Review

Army of Two Review (PS3)

Private Military Corporations are about money, and getting a job done. One part contractible mercenary, and one part special operative, employees of PMCs find themselves in some of the more war torn areas of the world. For the right price, PMC contractors are hired out to perform various tasks which are either too dangerous or too under-the-table for state armies. EA Montreal’s Army of Two puts players in the role of such individuals, and focuses on delivering an experience solely based on teamwork and cooperation.

Whether you agree with the morality of paramilitary companies or not, Army of Two produces satisfying gameplay by requiring tactical strategy and a few fun gimmicks. When starting the campaign, you choose to play as one of two ex-Army Rangers: Tyson Rios or Elliot Salem. No matter whom you choose, you’re going to play through the same six-mission game, spread across 6 different regions, over a decade-plus span of time.


Salem likes the front of boat, for the just-incases.
I don’t recall seeing those masks in the NHL before…

Your missions will carry you from being an Army Ranger sent into the latter years of the conflict in Somalia, up through post-9/11 Afghanistan, and even into Miami, after you become a contracted mercenary working for Security and Strategy Corporation. The story is about politics, corruption and conspiracy, with Rios and Salem discovering a little bit more about dubious mission activities in connection with legislation to fully privatize the U.S. military.   

Each mission consists on varying objectives that upon completion, add thousands of dollars to your bank account. There’s also ways to earn extra cash by finding ‘exploration items’—and for once, finding hidden objects serves a purpose as they supplement information on your mission. Unfortunately, with such a setup, there’s little incentive to replay the campaign once you’ve completed it; unlocked weaponry and money carry over with each play-through, but unless you’re a hardcore completionist, there’s little incentive to go through the campaign again just to buy a few more weapons, upgrades or masks.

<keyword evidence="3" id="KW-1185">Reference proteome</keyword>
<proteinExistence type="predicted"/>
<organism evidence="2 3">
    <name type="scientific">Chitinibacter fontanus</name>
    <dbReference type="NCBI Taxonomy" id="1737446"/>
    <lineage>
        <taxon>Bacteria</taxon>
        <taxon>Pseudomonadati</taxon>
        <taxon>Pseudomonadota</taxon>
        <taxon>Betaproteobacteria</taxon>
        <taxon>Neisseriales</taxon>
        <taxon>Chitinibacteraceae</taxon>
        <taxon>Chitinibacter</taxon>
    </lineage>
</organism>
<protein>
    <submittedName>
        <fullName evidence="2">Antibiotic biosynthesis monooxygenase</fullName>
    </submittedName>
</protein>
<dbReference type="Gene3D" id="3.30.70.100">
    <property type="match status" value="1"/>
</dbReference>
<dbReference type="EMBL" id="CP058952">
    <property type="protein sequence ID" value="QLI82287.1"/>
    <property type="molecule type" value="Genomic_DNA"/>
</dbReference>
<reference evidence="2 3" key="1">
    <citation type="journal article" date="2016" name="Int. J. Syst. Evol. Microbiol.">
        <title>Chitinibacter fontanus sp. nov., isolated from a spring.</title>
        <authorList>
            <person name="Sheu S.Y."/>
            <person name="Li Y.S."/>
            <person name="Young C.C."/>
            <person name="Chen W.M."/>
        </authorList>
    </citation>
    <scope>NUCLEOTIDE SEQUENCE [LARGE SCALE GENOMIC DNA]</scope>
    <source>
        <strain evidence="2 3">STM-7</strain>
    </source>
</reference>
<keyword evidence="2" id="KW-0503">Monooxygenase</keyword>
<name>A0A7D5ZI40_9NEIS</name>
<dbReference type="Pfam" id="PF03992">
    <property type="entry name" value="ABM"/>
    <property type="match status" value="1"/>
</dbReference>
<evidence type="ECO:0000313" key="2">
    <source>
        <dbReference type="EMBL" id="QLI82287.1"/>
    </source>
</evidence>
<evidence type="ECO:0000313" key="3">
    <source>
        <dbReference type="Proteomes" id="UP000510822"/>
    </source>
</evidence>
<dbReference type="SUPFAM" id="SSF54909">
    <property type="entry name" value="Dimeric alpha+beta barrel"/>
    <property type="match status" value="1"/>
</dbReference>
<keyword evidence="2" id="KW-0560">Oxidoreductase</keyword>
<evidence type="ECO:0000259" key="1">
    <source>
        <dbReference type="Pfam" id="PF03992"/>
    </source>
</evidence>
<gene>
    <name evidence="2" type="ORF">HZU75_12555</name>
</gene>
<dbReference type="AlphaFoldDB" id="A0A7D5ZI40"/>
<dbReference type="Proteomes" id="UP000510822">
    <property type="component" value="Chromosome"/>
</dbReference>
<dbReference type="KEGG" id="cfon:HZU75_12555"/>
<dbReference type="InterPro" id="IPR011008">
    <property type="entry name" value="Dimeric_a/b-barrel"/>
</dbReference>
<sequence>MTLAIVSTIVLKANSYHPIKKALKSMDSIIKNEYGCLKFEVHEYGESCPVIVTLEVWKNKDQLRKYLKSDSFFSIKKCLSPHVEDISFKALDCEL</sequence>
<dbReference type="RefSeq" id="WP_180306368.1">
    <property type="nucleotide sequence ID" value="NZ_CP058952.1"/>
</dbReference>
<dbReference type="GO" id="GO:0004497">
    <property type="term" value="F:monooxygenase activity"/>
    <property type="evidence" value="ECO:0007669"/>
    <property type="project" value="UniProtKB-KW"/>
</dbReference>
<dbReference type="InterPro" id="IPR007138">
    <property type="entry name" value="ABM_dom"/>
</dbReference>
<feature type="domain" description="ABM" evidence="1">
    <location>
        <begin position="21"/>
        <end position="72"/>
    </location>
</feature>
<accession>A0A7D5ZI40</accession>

While the campaign can be played in-full with the A.I. controlling your teammate, the game really shines when played by another human being; luckily however, the A.I. for both your teammate and enemies isn’t completely inept. There are times when your buddy will get stuck, not follow you, or drag you through hostile areas to help you, but for the most part, the computer does a fairly good job of getting the job done—for a game based on teamwork, without a competent teammate, things would deteriorate quickly.

To accentuate the necessity of teamwork, Ao2 utilizes a few features which are a bit gimmicky, but entirely enjoyable and exciting. There a good number of games that tout teamwork and strategy as their core components, but when implemented, do little than put a couple of extra bodies on your side—and even then, enemies will still focus their attention on you.

However, Ao2 introduces Aggro, which is essentially a measure of who is drawing the most attention in a battle. Unlike other games where you’ll get shot at no matter what, in Ao2, whoever has the most Aggro is going to take on fire; leaving the other partner nearly invisible to the enemy. This is really a simple feature that works well to distract enemies, allowing the other person open to flank and attack from other angles. It becomes essential to have one partner drawing all the fire, as this is one game where charging into a group of enemies will leave you dead rather than victorious, making for more believable firefights.